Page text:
A director’s legal duties can be somewhat of a burden and the penalties for breaching them can be tough. However, provided directors have a good understanding of their role, the risk of committing a breach of duty can be avoided.

Paul Mason of Abbey Tax provides an outline of some of the duties and responsibilities of directors of small companies (whether or not they are the sole director/shareholder).

Directors are in a position of trust

The key point and foundation stone of being a director is that they are in a position of trust, controlling other people’s money. Therefore, their overriding duty is to act honestly and in good faith for the benefit of the company. The duties of a director vary depending on the Articles of the company and changing legislation and case law, but this duty of trust is a constant.

Directors must act for a proper purpose

Directors must consider all relevant factors before taking a decision and must not use their powers for purposes other than for those which they were given.

Directors must not allow their interests to conflict with those of the company

Any conflicts of interest should be disclosed to the board. A director may need to be excluded from voting on any issue in which he or she has a particular interest.

Directors have a duty not to make a secret profit

A director can only keep profits if the company’s members (shareholders) agree to it being retained.

Directors must exercise a reasonable degree of skill given their knowledge and experience

This has an element of subjectivity and is why case law can alter what is considered to be reasonable. It might, for example, be reasonable to expect an executive director who works in the business to have a higher duty of care than a non-executive director (albeit legally we seem to be moving towards a time where a greater degree of care is expected of non-executive directors than has been the case previously).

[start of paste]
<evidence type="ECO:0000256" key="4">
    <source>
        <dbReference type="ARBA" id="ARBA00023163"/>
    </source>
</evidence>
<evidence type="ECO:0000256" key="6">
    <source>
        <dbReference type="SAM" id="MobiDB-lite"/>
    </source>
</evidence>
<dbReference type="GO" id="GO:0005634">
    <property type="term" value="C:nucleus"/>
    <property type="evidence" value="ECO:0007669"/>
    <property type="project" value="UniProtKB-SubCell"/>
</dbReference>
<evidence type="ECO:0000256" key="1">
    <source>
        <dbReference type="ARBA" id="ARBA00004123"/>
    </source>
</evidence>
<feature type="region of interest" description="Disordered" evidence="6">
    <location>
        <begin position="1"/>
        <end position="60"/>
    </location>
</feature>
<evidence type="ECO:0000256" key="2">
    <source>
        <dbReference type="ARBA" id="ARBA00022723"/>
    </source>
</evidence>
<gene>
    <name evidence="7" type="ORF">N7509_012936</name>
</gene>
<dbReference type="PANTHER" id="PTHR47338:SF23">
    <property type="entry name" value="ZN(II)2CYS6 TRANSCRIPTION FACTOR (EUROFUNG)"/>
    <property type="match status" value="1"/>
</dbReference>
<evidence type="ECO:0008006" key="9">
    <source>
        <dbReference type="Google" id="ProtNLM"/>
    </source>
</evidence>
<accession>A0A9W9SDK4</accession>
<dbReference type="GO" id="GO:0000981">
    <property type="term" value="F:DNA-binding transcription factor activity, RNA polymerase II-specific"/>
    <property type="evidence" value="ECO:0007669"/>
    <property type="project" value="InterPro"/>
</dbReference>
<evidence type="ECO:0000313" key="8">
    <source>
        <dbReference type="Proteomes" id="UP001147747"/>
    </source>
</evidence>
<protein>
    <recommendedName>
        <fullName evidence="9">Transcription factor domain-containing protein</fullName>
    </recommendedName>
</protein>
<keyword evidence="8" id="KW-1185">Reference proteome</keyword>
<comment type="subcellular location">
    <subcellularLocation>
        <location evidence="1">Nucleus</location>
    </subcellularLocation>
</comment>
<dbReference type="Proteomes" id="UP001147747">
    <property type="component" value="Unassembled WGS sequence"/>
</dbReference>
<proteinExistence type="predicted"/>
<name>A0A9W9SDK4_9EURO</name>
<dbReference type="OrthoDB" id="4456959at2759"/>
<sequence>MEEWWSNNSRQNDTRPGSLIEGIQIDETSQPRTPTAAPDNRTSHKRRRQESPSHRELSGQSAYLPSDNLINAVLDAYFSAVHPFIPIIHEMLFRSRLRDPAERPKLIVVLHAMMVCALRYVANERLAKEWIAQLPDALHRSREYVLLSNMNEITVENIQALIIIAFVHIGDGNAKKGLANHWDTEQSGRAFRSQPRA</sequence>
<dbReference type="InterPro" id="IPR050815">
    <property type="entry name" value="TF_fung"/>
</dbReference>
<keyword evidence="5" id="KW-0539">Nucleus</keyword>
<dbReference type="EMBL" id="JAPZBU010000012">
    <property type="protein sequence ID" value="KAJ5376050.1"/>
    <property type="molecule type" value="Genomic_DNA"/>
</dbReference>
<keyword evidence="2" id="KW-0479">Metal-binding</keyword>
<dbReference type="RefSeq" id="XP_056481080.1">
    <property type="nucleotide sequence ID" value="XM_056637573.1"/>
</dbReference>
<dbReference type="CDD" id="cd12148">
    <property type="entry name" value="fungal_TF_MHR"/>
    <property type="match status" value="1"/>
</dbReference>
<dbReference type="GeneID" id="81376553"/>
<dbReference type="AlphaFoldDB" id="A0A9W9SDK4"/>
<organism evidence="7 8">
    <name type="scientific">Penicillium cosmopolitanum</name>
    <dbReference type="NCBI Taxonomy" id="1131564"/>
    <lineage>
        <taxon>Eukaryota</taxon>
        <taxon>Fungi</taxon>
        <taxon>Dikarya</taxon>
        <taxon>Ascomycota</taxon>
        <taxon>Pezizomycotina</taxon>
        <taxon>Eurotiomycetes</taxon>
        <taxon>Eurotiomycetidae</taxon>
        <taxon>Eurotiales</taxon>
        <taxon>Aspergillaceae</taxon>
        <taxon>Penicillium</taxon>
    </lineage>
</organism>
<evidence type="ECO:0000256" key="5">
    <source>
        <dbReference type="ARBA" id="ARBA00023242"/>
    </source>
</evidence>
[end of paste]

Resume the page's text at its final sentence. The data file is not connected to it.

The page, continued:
Directors should not allow a company to continue trading whilst insolvent

A director has a duty to minimise the potential loss to the company's creditors and failing to do so could result in the director being required to make a contribution to the company's assets. As we know, directors can be required to pay the tax or National Insurance which their company owes if they are deemed to have acted negligently.

Directors are responsible for maintaining the statutory books and registers of the company

It is the director’s responsibility to ensure that the books and registers of the company are sufficient to record all of the company’s transactions, allowing accurate accounts and returns to be filed with bodies such as HMRC and Companies House.

Therefore directors (not their accountants and professional advisers) are responsible for signing off corporation tax, VAT, PAYE and other returns which are submitted to HMRC. There may be circumstances where HMRC will pursue a director if tax owed by the company cannot be paid due to the company being allowed to trade fraudulently or negligently.

Directors have a responsibility to maintain and must inform Companies House when changes are made to the following registers:

  • Change in location of the registered office
  • Allotment of shares
  • Increases and alterations to authorised share capital
  • Purchase by a company of its own shares
  • Changes in directors or secretaries
  • Certain ordinary resolutions e.g. removal of a director or auditor
  • All special and extraordinary resolutions
  • Creation of a charge over a company’s assets

It is, of course, possible to outsource some of these functions, but please remember this does not make directors any less responsible for ensuring that these changes have been advised and recorded.

There are also some restrictions on the contracts that directors might have with the company and these include the following:

  • Substantial property transactions between a director and the company
  • Entering into service agreements exceeding five years with companies without the approval of shareholders (unless they can be terminated by the company on notice).
  • Very strict rules on loans and similar transactions with directors (although it is possible for the company to provide loans under £5000 or which allow a director to perform their duties).

This article is not intended to be a fully comprehensive guide to the duties of directors but should be viewed as a useful framework to work within. For specific queries relating to the role of directors, professional advice should be sought.

Legal Advice, Starting Out, Business Tax